Well, it’s not exactly the present any of us wanted this Christmas, but the Cubs have apparently made one more move before a short break for the holidays.
Mike Zagurski, hello:
The #Cubs have signed veteran lefty Mike Zagurski to a minor-league deal. It includes an invite to big-league camp.
— Jerry Crasnick (@jcrasnick) December 23, 2018
Zagurski, 35, spent the early part of his career with the Phillies, who drafted him all the way back in 2006, but has moved through the systems of the Diamondbacks, Athletics, Yankees, Pirates, Indians, Blue Jays, Tigers, and, most recently, Milwaukee Brewers.
Indeed, last season Zagurski tossed 45.0 innings for the Triple-A Brewers and only 1 inning for the big league team. But don’t let that time split discourage you. He was fairly high-quality depth at Triple-A, even for his age (3.20 ERA, 3.39 FIP; 34.6% strikeout rate, 8.9% walk rate), and it’s not like it was easy to break into the Brewers bullpen. That was a talented bunch.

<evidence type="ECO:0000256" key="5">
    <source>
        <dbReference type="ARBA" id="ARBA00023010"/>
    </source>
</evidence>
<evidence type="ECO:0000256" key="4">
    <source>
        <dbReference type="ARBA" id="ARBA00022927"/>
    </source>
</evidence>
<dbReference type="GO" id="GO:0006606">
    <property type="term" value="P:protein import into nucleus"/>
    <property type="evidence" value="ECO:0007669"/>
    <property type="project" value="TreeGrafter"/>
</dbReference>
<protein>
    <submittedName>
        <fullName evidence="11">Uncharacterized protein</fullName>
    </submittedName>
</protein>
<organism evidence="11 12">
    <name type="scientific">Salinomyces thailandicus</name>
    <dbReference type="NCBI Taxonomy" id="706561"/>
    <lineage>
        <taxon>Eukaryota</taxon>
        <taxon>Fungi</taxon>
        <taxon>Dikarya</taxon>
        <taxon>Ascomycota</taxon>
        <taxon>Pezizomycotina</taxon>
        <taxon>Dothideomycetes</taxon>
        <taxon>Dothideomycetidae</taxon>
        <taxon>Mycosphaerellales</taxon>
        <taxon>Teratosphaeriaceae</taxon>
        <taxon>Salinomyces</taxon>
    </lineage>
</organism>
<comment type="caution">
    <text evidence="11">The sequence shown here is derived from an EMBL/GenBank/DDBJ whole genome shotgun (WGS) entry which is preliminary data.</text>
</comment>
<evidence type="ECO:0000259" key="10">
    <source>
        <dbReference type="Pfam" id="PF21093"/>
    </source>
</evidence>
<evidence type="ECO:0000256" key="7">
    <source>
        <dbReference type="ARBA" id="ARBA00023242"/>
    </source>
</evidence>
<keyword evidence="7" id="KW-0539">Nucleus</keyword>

As a pitcher, Zagurski is an entirely fastball/slider type, but I’m not entirely sure how hard he can throw it anymore. That’s not to say he doesn’t have velocity – he average 94.1 MPH in the big leagues last season – but that was only 1.0 inning and his last big league data came all the way back in 2013. We’ll probably just have to wait and see what he looks like this Spring.
As for the deal, itself, Zagurski got a Minor League contract with an invite to big league camp, which means while he has a shot to break camp with the team, he can (and probably will) start the season out at Triple-A Iowa, where he’ll serve as extreme depth for the pen. I can’t help but notice he’s a (potentially) hard-throwing left-hander, though, which is exactly what the Cubs were reportedly looking for this offseason. If he shows anything close to what he produced at Triple-A last year this Spring, he might just have a chance to carve out a niche role in this disheveled bullpen.
But don’t take this for more than what it is: a minor league, depth signing. Zagurski is not the answer to the Cubs bullpen questions. He’s but one small piece of a larger puzzle. As a zero-risk signing, you can do worse than a big left-hander who just pitched in the system of a rival.